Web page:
Motivation

22 Posts to Model If You Want to Get the Respect You Deserve in 2015

22 Posts to Model If You Want to Get the Respect You Deserve in 2015

Admit it. You’re sceptical.

Is great content really the answer to all your blogging woes?

Maybe you’ve heard the mantra once too often, but you can’t help wondering…

Even if you do work your ass off on a post, will it get the recognition it truly deserves?

The blogosphere is so crowded and noisy, even the good stuff gets lost.

So is it even worth the effort to try?

Well, here’s the disappointing truth…

You’re right.

Until you reach a certain level of internet “fame”, the quality of your content doesn’t count for much. You’re like an artist hanging work in a gallery nobody visits.

Quite simply, your blog isn’t big enough – yet. You don’t have the right connections – yet.

And until you’ve spent longer on the blogging treadmill, and earned your blogger’s dues, the most likely result of creating great content is the feeling of disappointment when it’s completely ignored.

It’s not fair. But then nobody said it would be.

That’s why you need an unfair advantage. You need powerful friends…
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On Gluttony, Selfishness, and Unleashing the Power Within

On Gluttony, Selfishness, and Unleashing the Power Within

People are getting more selfish every day.

Have you noticed?

In the US, today is Thanksgiving. Traditionally, it’s a holiday about thankfulness and family and generosity, a day to remind yourself of all the good things and people in your life.

But that’s changing.

It’s becoming more and more about gluttony. Not just sharing a meal with your family, but eating until you put yourself in a turkey-induced coma, waiting a few hours, and then doing it again. Or, if you’re really impatient, you just go into the bathroom and make yourself throw up, so you can eat some more.

Oh, and then there’s shopping. Black Friday, Cyber Monday, the best deals of the year, anywhere. You can finally buy all that stuff you don’t really need because, hey, you’re getting a deal.

Personally, I find it disturbing. Not the meals or deals, but the change of focus.

Getting food, getting full, getting a good deal, getting a discount, getting a break. Getting, getting, getting.

But what about giving?

What about focusing on other people?

What about selflessness and service and gratitude and appreciation?

It’s disappearing. Not just on holidays but in people in general.

And it bothers me. So today, I decided to take a stand.

I’m not eating a Thanksgiving meal. I’m not going shopping. I’m going to try not to think about myself at all.

Instead, I’m going to be thankful. You know, what the holiday was originally supposed to be about.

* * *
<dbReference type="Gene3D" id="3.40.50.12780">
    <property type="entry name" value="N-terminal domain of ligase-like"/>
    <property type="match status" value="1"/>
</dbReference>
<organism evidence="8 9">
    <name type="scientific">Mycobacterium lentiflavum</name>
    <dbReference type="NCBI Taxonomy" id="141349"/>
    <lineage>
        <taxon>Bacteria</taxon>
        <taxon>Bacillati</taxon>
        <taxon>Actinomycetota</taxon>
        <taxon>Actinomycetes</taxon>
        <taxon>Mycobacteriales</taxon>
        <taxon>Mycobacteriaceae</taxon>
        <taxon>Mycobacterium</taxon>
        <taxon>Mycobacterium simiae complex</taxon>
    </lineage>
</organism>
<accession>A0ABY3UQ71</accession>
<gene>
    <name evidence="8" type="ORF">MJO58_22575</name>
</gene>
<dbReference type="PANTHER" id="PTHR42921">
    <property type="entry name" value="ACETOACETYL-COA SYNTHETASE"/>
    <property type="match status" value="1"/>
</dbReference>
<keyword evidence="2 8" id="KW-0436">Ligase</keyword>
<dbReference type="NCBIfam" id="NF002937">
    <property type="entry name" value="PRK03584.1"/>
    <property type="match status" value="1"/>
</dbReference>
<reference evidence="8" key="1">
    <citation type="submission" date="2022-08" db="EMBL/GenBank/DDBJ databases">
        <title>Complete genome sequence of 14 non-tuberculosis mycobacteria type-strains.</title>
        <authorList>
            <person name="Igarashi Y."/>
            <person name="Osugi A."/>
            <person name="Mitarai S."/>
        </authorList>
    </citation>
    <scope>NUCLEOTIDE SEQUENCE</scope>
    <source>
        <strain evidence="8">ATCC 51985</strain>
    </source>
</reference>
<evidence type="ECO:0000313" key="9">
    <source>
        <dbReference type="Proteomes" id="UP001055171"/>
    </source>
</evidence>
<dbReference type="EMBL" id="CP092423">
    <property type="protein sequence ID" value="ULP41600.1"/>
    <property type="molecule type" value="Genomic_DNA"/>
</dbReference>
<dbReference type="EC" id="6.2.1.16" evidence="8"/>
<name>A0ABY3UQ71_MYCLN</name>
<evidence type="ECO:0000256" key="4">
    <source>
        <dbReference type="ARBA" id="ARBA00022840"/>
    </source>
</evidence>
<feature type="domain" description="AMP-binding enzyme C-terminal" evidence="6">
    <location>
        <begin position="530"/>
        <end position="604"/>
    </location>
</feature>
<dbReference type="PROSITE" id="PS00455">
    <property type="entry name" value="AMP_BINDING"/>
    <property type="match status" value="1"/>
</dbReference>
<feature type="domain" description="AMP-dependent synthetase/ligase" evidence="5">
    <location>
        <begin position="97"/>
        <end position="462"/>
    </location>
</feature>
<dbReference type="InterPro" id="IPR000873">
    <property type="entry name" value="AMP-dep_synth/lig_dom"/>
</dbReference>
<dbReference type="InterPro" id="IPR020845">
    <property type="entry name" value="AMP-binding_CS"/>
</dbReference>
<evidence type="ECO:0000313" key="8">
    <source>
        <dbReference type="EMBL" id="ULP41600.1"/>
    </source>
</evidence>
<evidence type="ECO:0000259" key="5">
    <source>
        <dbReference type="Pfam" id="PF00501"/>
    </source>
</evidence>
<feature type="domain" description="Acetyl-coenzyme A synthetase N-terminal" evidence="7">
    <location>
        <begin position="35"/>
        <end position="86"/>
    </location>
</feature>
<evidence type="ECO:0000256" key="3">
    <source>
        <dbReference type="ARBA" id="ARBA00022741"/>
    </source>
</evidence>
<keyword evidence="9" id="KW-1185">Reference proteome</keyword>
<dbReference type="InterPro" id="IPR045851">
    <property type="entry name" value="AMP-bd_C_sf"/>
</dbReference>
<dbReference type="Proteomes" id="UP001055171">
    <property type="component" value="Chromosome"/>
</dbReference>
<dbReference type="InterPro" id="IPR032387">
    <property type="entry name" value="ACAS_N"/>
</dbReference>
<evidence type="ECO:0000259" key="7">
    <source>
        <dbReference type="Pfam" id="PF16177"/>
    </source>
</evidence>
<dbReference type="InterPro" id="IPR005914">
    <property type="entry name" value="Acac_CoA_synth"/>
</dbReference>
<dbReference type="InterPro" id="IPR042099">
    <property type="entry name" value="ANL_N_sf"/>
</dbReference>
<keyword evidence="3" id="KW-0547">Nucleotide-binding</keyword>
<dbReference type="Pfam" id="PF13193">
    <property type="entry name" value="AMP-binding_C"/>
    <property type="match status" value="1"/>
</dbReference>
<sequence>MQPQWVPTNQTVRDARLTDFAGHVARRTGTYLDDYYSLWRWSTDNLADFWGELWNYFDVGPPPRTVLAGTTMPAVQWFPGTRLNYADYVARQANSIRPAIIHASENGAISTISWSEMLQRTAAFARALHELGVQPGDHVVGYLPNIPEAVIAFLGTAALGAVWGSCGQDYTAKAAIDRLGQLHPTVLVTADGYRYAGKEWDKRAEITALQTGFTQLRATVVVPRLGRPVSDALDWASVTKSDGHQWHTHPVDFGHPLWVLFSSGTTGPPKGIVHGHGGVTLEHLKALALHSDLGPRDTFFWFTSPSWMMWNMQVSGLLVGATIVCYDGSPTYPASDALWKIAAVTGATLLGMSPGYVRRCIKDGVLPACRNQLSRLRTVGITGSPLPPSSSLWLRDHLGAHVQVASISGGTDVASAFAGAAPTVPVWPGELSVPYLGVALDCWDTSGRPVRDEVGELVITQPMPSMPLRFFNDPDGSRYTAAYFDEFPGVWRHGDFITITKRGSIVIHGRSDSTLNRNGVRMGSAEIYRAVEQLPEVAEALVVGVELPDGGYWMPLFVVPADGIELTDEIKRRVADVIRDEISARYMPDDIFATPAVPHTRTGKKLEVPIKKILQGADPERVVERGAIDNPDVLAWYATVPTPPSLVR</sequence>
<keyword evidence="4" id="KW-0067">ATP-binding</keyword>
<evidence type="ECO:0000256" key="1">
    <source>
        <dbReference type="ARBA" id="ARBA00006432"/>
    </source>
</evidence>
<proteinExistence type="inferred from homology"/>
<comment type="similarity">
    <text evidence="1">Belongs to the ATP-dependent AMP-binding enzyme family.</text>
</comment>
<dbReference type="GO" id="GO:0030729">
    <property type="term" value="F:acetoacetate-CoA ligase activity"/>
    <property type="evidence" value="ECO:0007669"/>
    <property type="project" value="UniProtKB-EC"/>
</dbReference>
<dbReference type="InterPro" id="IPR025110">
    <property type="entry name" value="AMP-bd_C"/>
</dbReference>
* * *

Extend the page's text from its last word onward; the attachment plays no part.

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How to Be Unforgettable

How to Be Unforgettable

Note from Glen: Can I tell you a secret? This is my all-time favorite Smart Blogger post. It was first published long before I became editor but here it is again because the message is still so important.

Can I tell you my worst nightmare?

I’m lying in bed in a nursing home, sick and dying, gasping for breath, knowing that any minute now I’ll be passing into the great beyond. And I’m scared, really, really scared, because I’m all alone, and I don’t know what’s going to happen, and oh God, it hurts so much…

But then it stops. My body goes limp, my last breath rattles from my lungs, my bowels release, and the heart monitor beside the bed flat lines, loudly proclaiming the end of the great and mighty Jon Morrow.

A few moments later, a nurse walks into the room, checks my pulse, and looks at her watch. She writes down my time of death on a form, pulls the sheet over my head, and goes back to her office, where she calls the morgue. A day or two later, I’m cremated with five other bodies, all of us too unimportant to even get our own urn.

And the worst part?

The next day, the sun comes up. The birds are singing. People eat breakfast, go to work, attend meetings… and nobody even notices I’m gone. The great wheel keeps on turning, and for better or worse, I’m forgotten. Goodbye cruel world, nobody gave a damn about me after all.

Scary, isn’t it?

Just writing it down gives me the willies.

It’s not just dying, although that’s certainly gruesome. It’s being forgotten. Down deep, I believe all of us have a primal need to be remembered, to pass something on to future generations, to leave some mark on the world saying, “I was here.”